The decision in Safford Unified School District vs. Redding was only a partial victory for the Reddings, however. The justices threw out their suit against Wilson and other school officials on the grounds that the law against strip-searches was not “clearly established” at the time of incident.
Under federal law, public officials can be sued and held liable if they violate a person’s “clearly established” rights under the Constitution. Souter noted that until Thursday, judges around the nation were divided over whether a strip-search at school was unconstitutional.
Thursday’s decision sets a standard for all future school searches, but it may result in no compensation for Savana and her mother. The court sent the case back to Arizona to consider whether the school district may face some liability.
Souter agreed that the vice principal had reasonable grounds for questioning Savana about drugs and for searching her backpack. But he went much too far, Souter added.
“In sum,” he said, “what was missing from the suspected facts that pointed to Savana was any indication of danger to the students from the power of the drugs or their quantity, and any reason to suppose that Savana was carrying pills in her underwear. We think that the combination of these deficiencies was fatal to finding the search reasonable.”
Only Justice Clarence Thomas dissented. He complained that the ruling “grants judges sweeping authority to second-guess the measures that these officials take to maintain discipline in their schools and ensure the health and safety of the students in their charge.”
It is the second time this week that Thomas alone has dissented in a major case. On Monday, the court rejected a challenge to the Voting Rights Act, but Thomas said he would have struck down the law provision in question as unconstitutional.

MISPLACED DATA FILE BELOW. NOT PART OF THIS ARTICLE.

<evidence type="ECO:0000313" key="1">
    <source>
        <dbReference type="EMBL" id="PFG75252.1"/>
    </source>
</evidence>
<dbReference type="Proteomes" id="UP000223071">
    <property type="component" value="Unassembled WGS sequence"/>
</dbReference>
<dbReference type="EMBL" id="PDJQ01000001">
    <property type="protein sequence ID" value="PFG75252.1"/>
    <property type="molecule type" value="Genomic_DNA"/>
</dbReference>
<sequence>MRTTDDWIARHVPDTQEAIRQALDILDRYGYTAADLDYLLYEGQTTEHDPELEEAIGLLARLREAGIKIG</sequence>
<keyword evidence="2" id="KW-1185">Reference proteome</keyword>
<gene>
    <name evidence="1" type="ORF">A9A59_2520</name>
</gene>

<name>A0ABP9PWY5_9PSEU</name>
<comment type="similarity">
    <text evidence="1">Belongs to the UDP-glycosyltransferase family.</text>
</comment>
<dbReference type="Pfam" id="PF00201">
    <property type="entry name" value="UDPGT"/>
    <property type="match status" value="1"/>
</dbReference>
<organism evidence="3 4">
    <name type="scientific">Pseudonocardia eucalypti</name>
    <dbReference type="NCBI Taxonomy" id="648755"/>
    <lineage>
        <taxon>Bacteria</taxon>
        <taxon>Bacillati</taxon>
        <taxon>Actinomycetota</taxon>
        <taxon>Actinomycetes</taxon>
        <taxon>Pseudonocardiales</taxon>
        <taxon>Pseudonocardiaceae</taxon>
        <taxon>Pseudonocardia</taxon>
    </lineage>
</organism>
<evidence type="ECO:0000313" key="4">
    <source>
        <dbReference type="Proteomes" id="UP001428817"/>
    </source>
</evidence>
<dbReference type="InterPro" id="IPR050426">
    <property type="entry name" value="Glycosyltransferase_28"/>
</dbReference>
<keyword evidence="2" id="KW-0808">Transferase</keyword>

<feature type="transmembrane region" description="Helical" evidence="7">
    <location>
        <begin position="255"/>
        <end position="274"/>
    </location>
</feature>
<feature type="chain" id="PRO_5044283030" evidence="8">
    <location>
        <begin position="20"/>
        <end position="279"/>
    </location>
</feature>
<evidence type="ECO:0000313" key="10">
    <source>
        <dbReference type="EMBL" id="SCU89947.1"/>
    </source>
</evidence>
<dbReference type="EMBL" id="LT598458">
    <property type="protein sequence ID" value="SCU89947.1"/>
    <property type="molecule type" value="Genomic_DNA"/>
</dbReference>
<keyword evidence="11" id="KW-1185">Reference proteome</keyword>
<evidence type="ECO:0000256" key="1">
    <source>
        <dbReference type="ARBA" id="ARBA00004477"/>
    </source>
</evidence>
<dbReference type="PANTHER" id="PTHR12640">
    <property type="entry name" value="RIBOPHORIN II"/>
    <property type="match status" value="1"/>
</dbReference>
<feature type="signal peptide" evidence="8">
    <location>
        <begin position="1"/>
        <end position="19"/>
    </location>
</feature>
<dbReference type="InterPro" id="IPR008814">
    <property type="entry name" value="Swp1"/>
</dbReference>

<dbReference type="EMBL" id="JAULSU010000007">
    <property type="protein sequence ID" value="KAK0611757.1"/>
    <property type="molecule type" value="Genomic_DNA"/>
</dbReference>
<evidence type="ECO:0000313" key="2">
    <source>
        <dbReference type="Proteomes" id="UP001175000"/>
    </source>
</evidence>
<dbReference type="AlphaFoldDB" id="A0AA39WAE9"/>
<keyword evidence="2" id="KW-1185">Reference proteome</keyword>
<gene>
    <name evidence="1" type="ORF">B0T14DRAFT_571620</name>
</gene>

In the school case, Justices John Paul Stevens and Ruth Bader Ginsburg said they would have gone further and upheld a liability ruling against the school officials in this case.
Quoting from an earlier case, Stevens wrote that he had long believed that “it does not require a constitutional scholar to conclude that a nude search of a 13-year-old child is an invasion of constitutional rights of some magnitude.”
Ginsburg, the court’s only woman, said the vice principal’s conduct was inexcusable. He had no real evidence to suspect Savana of wrongdoing: He did not contact her mother, and he made Savana sit in the office for several hours after the strip-search, she said.
“Abuse of authority of that order should not be shielded by official immunity,” Ginsburg wrote.
Souter will retire after this Monday, when the court’s final rulings are handed down. The nominee to succeed him, Judge Sonia Sotomayor, has taken a similarly strong stand against strip-searches. In 2004, she voted to uphold a suit against several Connecticut officials who had authorized the strip-search of two girls at a juvenile detention center.
These were “troubled adolescent girls facing no criminal charges,” Sotomayor wrote. Because of strip-searches’ potential to humiliate the victims, she wrote, “we should be especially wary” when children are targeted.
California and six other states forbid strip-searches at school. The others are Iowa, New Jersey, Oklahoma, South Carolina, Washington and Wisconsin.